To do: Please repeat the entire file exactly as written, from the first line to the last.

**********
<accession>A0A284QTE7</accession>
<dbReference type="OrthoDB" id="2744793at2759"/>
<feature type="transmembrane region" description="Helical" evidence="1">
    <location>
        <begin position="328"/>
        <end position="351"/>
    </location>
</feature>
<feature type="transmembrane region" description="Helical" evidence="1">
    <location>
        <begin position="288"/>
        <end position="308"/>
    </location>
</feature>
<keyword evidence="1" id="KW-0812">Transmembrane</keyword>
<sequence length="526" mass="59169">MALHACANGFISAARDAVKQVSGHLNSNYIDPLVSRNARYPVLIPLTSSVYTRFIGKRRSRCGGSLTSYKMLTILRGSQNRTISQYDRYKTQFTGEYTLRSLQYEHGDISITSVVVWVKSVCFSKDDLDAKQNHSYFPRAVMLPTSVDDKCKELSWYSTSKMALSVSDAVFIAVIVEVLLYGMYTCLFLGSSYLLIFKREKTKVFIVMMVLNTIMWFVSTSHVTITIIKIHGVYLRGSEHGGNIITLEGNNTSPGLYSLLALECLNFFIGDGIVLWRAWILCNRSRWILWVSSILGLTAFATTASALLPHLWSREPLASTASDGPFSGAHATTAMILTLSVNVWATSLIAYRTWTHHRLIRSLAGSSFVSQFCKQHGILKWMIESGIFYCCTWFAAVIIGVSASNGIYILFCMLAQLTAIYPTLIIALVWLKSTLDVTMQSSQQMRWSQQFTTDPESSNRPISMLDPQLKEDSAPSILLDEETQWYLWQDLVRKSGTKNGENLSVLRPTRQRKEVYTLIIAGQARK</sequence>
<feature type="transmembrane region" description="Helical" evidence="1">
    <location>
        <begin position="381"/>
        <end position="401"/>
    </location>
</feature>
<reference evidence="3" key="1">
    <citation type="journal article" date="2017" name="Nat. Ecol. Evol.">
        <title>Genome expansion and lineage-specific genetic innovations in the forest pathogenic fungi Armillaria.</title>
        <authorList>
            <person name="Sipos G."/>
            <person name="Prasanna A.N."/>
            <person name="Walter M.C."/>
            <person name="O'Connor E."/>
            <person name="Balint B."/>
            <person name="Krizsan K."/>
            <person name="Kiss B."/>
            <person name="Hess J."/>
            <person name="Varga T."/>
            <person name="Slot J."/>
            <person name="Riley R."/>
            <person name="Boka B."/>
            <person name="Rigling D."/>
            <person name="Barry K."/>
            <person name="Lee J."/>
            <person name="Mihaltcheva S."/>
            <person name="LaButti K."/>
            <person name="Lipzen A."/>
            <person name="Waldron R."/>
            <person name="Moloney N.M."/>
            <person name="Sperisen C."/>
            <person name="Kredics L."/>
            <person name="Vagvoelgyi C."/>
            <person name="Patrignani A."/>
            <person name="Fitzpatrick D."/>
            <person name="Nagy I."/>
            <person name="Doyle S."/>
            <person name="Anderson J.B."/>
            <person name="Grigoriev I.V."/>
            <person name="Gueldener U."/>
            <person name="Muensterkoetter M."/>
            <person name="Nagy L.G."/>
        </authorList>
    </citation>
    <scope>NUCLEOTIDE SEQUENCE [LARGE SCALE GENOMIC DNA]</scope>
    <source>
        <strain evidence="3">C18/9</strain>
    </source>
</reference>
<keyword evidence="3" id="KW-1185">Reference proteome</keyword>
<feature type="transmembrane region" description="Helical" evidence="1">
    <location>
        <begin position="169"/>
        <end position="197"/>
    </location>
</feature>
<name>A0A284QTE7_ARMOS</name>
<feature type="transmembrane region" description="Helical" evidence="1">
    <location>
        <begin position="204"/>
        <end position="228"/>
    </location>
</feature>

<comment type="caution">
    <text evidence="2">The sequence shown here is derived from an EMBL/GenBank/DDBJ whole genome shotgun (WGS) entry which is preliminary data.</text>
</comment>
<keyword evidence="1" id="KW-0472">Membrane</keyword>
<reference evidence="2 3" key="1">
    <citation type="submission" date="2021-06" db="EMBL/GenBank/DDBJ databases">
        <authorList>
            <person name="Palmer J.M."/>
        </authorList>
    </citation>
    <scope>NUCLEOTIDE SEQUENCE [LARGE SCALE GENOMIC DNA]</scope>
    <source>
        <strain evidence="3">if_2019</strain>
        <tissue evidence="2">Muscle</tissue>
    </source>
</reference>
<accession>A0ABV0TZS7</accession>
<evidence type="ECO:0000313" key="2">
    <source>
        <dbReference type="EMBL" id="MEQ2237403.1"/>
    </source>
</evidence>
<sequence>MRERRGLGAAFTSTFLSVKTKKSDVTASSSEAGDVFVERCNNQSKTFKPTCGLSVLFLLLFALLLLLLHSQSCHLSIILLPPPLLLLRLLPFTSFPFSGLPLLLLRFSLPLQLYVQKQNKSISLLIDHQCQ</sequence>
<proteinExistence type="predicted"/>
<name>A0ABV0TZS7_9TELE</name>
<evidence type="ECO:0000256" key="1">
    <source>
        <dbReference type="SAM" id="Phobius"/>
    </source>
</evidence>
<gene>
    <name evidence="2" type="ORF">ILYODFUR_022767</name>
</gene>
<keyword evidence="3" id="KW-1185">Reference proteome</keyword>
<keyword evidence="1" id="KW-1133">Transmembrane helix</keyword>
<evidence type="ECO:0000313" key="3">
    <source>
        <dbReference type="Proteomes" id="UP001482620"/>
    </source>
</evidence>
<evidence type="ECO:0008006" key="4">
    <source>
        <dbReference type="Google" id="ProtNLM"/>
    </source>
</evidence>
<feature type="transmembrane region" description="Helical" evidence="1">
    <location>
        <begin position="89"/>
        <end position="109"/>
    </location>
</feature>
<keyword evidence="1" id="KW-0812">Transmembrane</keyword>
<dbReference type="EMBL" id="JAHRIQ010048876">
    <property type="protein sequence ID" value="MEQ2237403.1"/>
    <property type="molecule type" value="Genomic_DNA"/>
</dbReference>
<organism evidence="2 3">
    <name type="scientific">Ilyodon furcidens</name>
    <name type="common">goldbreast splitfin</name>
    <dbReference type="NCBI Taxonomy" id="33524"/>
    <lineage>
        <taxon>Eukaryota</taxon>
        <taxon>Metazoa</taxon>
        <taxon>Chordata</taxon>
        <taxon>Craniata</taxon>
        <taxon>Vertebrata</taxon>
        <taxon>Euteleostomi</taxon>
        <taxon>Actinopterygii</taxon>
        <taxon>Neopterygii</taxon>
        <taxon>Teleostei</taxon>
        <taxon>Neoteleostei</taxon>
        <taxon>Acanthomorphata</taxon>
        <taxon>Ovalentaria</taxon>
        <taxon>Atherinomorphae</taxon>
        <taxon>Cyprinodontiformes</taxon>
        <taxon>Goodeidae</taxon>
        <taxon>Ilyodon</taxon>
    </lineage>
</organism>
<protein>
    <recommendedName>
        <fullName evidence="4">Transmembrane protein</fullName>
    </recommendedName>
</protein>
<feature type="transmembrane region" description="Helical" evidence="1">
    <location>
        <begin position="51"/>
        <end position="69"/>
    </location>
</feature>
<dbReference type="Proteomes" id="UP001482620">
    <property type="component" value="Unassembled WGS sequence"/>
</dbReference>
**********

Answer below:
<accession>A0A284QTE7</accession>
<dbReference type="OrthoDB" id="2744793at2759"/>
<feature type="transmembrane region" description="Helical" evidence="1">
    <location>
        <begin position="328"/>
        <end position="351"/>
    </location>
</feature>
<feature type="transmembrane region" description="Helical" evidence="1">
    <location>
        <begin position="288"/>
        <end position="308"/>
    </location>
</feature>
<keyword evidence="1" id="KW-0812">Transmembrane</keyword>
<sequence length="526" mass="59169">MALHACANGFISAARDAVKQVSGHLNSNYIDPLVSRNARYPVLIPLTSSVYTRFIGKRRSRCGGSLTSYKMLTILRGSQNRTISQYDRYKTQFTGEYTLRSLQYEHGDISITSVVVWVKSVCFSKDDLDAKQNHSYFPRAVMLPTSVDDKCKELSWYSTSKMALSVSDAVFIAVIVEVLLYGMYTCLFLGSSYLLIFKREKTKVFIVMMVLNTIMWFVSTSHVTITIIKIHGVYLRGSEHGGNIITLEGNNTSPGLYSLLALECLNFFIGDGIVLWRAWILCNRSRWILWVSSILGLTAFATTASALLPHLWSREPLASTASDGPFSGAHATTAMILTLSVNVWATSLIAYRTWTHHRLIRSLAGSSFVSQFCKQHGILKWMIESGIFYCCTWFAAVIIGVSASNGIYILFCMLAQLTAIYPTLIIALVWLKSTLDVTMQSSQQMRWSQQFTTDPESSNRPISMLDPQLKEDSAPSILLDEETQWYLWQDLVRKSGTKNGENLSVLRPTRQRKEVYTLIIAGQARK</sequence>
<feature type="transmembrane region" description="Helical" evidence="1">
    <location>
        <begin position="381"/>
        <end position="401"/>
    </location>
</feature>
<reference evidence="3" key="1">
    <citation type="journal article" date="2017" name="Nat. Ecol. Evol.">
        <title>Genome expansion and lineage-specific genetic innovations in the forest pathogenic fungi Armillaria.</title>
        <authorList>
            <person name="Sipos G."/>
            <person name="Prasanna A.N."/>
            <person name="Walter M.C."/>
            <person name="O'Connor E."/>
            <person name="Balint B."/>
            <person name="Krizsan K."/>
            <person name="Kiss B."/>
            <person name="Hess J."/>
            <person name="Varga T."/>
            <person name="Slot J."/>
            <person name="Riley R."/>
            <person name="Boka B."/>
            <person name="Rigling D."/>
            <person name="Barry K."/>
            <person name="Lee J."/>
            <person name="Mihaltcheva S."/>
            <person name="LaButti K."/>
            <person name="Lipzen A."/>
            <person name="Waldron R."/>
            <person name="Moloney N.M."/>
            <person name="Sperisen C."/>
            <person name="Kredics L."/>
            <person name="Vagvoelgyi C."/>
            <person name="Patrignani A."/>
            <person name="Fitzpatrick D."/>
            <person name="Nagy I."/>
            <person name="Doyle S."/>
            <person name="Anderson J.B."/>
            <person name="Grigoriev I.V."/>
            <person name="Gueldener U."/>
            <person name="Muensterkoetter M."/>
            <person name="Nagy L.G."/>
        </authorList>
    </citation>
    <scope>NUCLEOTIDE SEQUENCE [LARGE SCALE GENOMIC DNA]</scope>
    <source>
        <strain evidence="3">C18/9</strain>
    </source>
</reference>
<keyword evidence="3" id="KW-1185">Reference proteome</keyword>
<feature type="transmembrane region" description="Helical" evidence="1">
    <location>
        <begin position="169"/>
        <end position="197"/>
    </location>
</feature>
<name>A0A284QTE7_ARMOS</name>
<feature type="transmembrane region" description="Helical" evidence="1">
    <location>
        <begin position="204"/>
        <end position="228"/>
    </location>
</feature>

<comment type="caution">
    <text evidence="2">The sequence shown here is derived from an EMBL/GenBank/DDBJ whole genome shotgun (WGS) entry which is preliminary data.</text>
</comment>
<keyword evidence="1" id="KW-0472">Membrane</keyword>
<reference evidence="2 3" key="1">
    <citation type="submission" date="2021-06" db="EMBL/GenBank/DDBJ databases">
        <authorList>
            <person name="Palmer J.M."/>
        </authorList>
    </citation>
    <scope>NUCLEOTIDE SEQUENCE [LARGE SCALE GENOMIC DNA]</scope>
    <source>
        <strain evidence="3">if_2019</strain>
        <tissue evidence="2">Muscle</tissue>
    </source>
</reference>
<accession>A0ABV0TZS7</accession>
<evidence type="ECO:0000313" key="2">
    <source>
        <dbReference type="EMBL" id="MEQ2237403.1"/>
    </source>
</evidence>
<sequence>MRERRGLGAAFTSTFLSVKTKKSDVTASSSEAGDVFVERCNNQSKTFKPTCGLSVLFLLLFALLLLLLHSQSCHLSIILLPPPLLLLRLLPFTSFPFSGLPLLLLRFSLPLQLYVQKQNKSISLLIDHQCQ</sequence>
<proteinExistence type="predicted"/>
<name>A0ABV0TZS7_9TELE</name>
<evidence type="ECO:0000256" key="1">
    <source>
        <dbReference type="SAM" id="Phobius"/>
    </source>
</evidence>
<gene>
    <name evidence="2" type="ORF">ILYODFUR_022767</name>
</gene>
<keyword evidence="3" id="KW-1185">Reference proteome</keyword>
<keyword evidence="1" id="KW-1133">Transmembrane helix</keyword>
<evidence type="ECO:0000313" key="3">
    <source>
        <dbReference type="Proteomes" id="UP001482620"/>
    </source>
</evidence>
<evidence type="ECO:0008006" key="4">
    <source>
        <dbReference type="Google" id="ProtNLM"/>
    </source>
</evidence>
<feature type="transmembrane region" description="Helical" evidence="1">
    <location>
        <begin position="89"/>
        <end position="109"/>
    </location>
</feature>
<keyword evidence="1" id="KW-0812">Transmembrane</keyword>
<dbReference type="EMBL" id="JAHRIQ010048876">
    <property type="protein sequence ID" value="MEQ2237403.1"/>
    <property type="molecule type" value="Genomic_DNA"/>
</dbReference>
<organism evidence="2 3">
    <name type="scientific">Ilyodon furcidens</name>
    <name type="common">goldbreast splitfin</name>
    <dbReference type="NCBI Taxonomy" id="33524"/>
    <lineage>
        <taxon>Eukaryota</taxon>
        <taxon>Metazoa</taxon>
        <taxon>Chordata</taxon>
        <taxon>Craniata</taxon>
        <taxon>Vertebrata</taxon>
        <taxon>Euteleostomi</taxon>
        <taxon>Actinopterygii</taxon>
        <taxon>Neopterygii</taxon>
        <taxon>Teleostei</taxon>
        <taxon>Neoteleostei</taxon>
        <taxon>Acanthomorphata</taxon>
        <taxon>Ovalentaria</taxon>
        <taxon>Atherinomorphae</taxon>
        <taxon>Cyprinodontiformes</taxon>
        <taxon>Goodeidae</taxon>
        <taxon>Ilyodon</taxon>
    </lineage>
</organism>
<protein>
    <recommendedName>
        <fullName evidence="4">Transmembrane protein</fullName>
    </recommendedName>
</protein>
<feature type="transmembrane region" description="Helical" evidence="1">
    <location>
        <begin position="51"/>
        <end position="69"/>
    </location>
</feature>
<dbReference type="Proteomes" id="UP001482620">
    <property type="component" value="Unassembled WGS sequence"/>
</dbReference>